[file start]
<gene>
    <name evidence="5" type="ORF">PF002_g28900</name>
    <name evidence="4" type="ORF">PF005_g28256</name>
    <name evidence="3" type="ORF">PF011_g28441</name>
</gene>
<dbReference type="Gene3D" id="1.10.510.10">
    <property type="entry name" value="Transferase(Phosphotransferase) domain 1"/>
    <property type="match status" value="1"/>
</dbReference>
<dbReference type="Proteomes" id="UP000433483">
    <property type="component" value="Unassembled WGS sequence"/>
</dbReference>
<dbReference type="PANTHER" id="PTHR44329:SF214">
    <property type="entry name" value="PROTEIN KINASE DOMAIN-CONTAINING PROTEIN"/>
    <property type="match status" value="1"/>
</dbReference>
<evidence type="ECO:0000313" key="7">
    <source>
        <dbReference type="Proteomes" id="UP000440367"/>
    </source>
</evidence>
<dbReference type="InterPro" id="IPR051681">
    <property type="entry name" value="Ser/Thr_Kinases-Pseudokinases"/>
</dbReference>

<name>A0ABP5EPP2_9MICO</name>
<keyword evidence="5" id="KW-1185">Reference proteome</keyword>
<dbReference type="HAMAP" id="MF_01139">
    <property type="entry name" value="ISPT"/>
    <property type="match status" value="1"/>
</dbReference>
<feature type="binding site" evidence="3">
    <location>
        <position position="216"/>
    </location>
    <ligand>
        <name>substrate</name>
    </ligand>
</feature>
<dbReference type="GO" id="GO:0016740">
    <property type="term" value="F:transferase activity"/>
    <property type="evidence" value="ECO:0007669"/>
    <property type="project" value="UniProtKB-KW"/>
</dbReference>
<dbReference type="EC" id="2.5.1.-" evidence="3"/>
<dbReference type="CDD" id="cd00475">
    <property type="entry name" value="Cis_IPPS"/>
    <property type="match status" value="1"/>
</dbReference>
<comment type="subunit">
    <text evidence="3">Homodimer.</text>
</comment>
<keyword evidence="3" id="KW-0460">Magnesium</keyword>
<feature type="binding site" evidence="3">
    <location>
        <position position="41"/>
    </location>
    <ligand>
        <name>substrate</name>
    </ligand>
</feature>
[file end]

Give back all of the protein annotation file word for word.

<gene>
    <name evidence="5" type="ORF">PF002_g28900</name>
    <name evidence="4" type="ORF">PF005_g28256</name>
    <name evidence="3" type="ORF">PF011_g28441</name>
</gene>
<dbReference type="Gene3D" id="1.10.510.10">
    <property type="entry name" value="Transferase(Phosphotransferase) domain 1"/>
    <property type="match status" value="1"/>
</dbReference>
<dbReference type="Proteomes" id="UP000433483">
    <property type="component" value="Unassembled WGS sequence"/>
</dbReference>
<dbReference type="PANTHER" id="PTHR44329:SF214">
    <property type="entry name" value="PROTEIN KINASE DOMAIN-CONTAINING PROTEIN"/>
    <property type="match status" value="1"/>
</dbReference>
<evidence type="ECO:0000313" key="7">
    <source>
        <dbReference type="Proteomes" id="UP000440367"/>
    </source>
</evidence>
<dbReference type="InterPro" id="IPR051681">
    <property type="entry name" value="Ser/Thr_Kinases-Pseudokinases"/>
</dbReference>

<name>A0ABP5EPP2_9MICO</name>
<keyword evidence="5" id="KW-1185">Reference proteome</keyword>
<dbReference type="HAMAP" id="MF_01139">
    <property type="entry name" value="ISPT"/>
    <property type="match status" value="1"/>
</dbReference>
<feature type="binding site" evidence="3">
    <location>
        <position position="216"/>
    </location>
    <ligand>
        <name>substrate</name>
    </ligand>
</feature>
<dbReference type="GO" id="GO:0016740">
    <property type="term" value="F:transferase activity"/>
    <property type="evidence" value="ECO:0007669"/>
    <property type="project" value="UniProtKB-KW"/>
</dbReference>
<dbReference type="EC" id="2.5.1.-" evidence="3"/>
<dbReference type="CDD" id="cd00475">
    <property type="entry name" value="Cis_IPPS"/>
    <property type="match status" value="1"/>
</dbReference>
<comment type="subunit">
    <text evidence="3">Homodimer.</text>
</comment>
<keyword evidence="3" id="KW-0460">Magnesium</keyword>
<feature type="binding site" evidence="3">
    <location>
        <position position="41"/>
    </location>
    <ligand>
        <name>substrate</name>
    </ligand>
</feature>